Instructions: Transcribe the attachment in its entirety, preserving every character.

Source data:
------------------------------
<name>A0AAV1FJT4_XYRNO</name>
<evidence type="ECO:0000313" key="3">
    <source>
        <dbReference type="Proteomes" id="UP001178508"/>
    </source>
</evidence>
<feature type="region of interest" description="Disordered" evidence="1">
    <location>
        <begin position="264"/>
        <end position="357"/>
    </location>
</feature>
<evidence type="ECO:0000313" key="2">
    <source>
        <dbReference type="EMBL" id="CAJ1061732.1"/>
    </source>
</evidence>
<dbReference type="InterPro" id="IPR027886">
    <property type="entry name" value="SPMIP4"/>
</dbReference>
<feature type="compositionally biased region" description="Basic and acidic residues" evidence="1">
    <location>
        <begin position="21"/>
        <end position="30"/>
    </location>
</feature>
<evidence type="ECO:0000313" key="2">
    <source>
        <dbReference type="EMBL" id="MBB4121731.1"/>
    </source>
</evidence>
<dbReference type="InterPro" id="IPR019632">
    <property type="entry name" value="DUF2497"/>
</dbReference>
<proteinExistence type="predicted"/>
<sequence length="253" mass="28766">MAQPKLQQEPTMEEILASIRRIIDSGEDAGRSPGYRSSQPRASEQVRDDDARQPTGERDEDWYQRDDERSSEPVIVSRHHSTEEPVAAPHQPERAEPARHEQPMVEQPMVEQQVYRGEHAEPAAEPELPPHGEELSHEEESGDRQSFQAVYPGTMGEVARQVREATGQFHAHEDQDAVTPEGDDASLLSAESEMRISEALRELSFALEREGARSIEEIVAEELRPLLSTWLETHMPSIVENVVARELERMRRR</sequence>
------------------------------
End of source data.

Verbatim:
<name>A0AAV1FJT4_XYRNO</name>
<evidence type="ECO:0000313" key="3">
    <source>
        <dbReference type="Proteomes" id="UP001178508"/>
    </source>
</evidence>
<feature type="region of interest" description="Disordered" evidence="1">
    <location>
        <begin position="264"/>
        <end position="357"/>
    </location>
</feature>
<evidence type="ECO:0000313" key="2">
    <source>
        <dbReference type="EMBL" id="CAJ1061732.1"/>
    </source>
</evidence>
<dbReference type="InterPro" id="IPR027886">
    <property type="entry name" value="SPMIP4"/>
</dbReference>
<feature type="compositionally biased region" description="Basic and acidic residues" evidence="1">
    <location>
        <begin position="21"/>
        <end position="30"/>
    </location>
</feature>
<evidence type="ECO:0000313" key="2">
    <source>
        <dbReference type="EMBL" id="MBB4121731.1"/>
    </source>
</evidence>
<dbReference type="InterPro" id="IPR019632">
    <property type="entry name" value="DUF2497"/>
</dbReference>
<proteinExistence type="predicted"/>
<sequence length="253" mass="28766">MAQPKLQQEPTMEEILASIRRIIDSGEDAGRSPGYRSSQPRASEQVRDDDARQPTGERDEDWYQRDDERSSEPVIVSRHHSTEEPVAAPHQPERAEPARHEQPMVEQPMVEQQVYRGEHAEPAAEPELPPHGEELSHEEESGDRQSFQAVYPGTMGEVARQVREATGQFHAHEDQDAVTPEGDDASLLSAESEMRISEALRELSFALEREGARSIEEIVAEELRPLLSTWLETHMPSIVENVVARELERMRRR</sequence>